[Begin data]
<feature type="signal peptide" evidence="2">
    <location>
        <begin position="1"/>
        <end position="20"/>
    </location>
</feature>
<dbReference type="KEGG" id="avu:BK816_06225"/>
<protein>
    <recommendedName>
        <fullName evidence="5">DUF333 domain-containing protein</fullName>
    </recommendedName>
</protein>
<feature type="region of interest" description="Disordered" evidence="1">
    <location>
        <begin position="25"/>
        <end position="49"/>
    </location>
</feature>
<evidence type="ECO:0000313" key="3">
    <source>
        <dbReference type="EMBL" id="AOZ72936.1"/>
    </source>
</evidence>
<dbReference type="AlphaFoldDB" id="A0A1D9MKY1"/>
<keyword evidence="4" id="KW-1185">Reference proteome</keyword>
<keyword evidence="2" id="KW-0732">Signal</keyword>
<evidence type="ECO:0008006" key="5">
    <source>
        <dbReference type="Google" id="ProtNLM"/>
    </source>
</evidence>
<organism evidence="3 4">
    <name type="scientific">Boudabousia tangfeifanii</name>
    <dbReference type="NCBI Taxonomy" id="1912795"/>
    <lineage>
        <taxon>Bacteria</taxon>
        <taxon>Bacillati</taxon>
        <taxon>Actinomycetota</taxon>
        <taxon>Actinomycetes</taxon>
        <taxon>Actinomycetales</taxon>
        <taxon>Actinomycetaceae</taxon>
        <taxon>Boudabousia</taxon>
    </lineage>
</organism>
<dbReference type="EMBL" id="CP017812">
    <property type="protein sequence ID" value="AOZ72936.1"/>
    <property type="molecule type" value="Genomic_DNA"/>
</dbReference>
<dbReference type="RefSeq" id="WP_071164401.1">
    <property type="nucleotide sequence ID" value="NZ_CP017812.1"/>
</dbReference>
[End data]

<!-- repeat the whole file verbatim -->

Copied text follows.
<feature type="signal peptide" evidence="2">
    <location>
        <begin position="1"/>
        <end position="20"/>
    </location>
</feature>
<dbReference type="KEGG" id="avu:BK816_06225"/>
<protein>
    <recommendedName>
        <fullName evidence="5">DUF333 domain-containing protein</fullName>
    </recommendedName>
</protein>
<feature type="region of interest" description="Disordered" evidence="1">
    <location>
        <begin position="25"/>
        <end position="49"/>
    </location>
</feature>
<evidence type="ECO:0000313" key="3">
    <source>
        <dbReference type="EMBL" id="AOZ72936.1"/>
    </source>
</evidence>
<dbReference type="AlphaFoldDB" id="A0A1D9MKY1"/>
<keyword evidence="4" id="KW-1185">Reference proteome</keyword>
<keyword evidence="2" id="KW-0732">Signal</keyword>
<evidence type="ECO:0008006" key="5">
    <source>
        <dbReference type="Google" id="ProtNLM"/>
    </source>
</evidence>
<organism evidence="3 4">
    <name type="scientific">Boudabousia tangfeifanii</name>
    <dbReference type="NCBI Taxonomy" id="1912795"/>
    <lineage>
        <taxon>Bacteria</taxon>
        <taxon>Bacillati</taxon>
        <taxon>Actinomycetota</taxon>
        <taxon>Actinomycetes</taxon>
        <taxon>Actinomycetales</taxon>
        <taxon>Actinomycetaceae</taxon>
        <taxon>Boudabousia</taxon>
    </lineage>
</organism>
<dbReference type="EMBL" id="CP017812">
    <property type="protein sequence ID" value="AOZ72936.1"/>
    <property type="molecule type" value="Genomic_DNA"/>
</dbReference>
<dbReference type="RefSeq" id="WP_071164401.1">
    <property type="nucleotide sequence ID" value="NZ_CP017812.1"/>
</dbReference>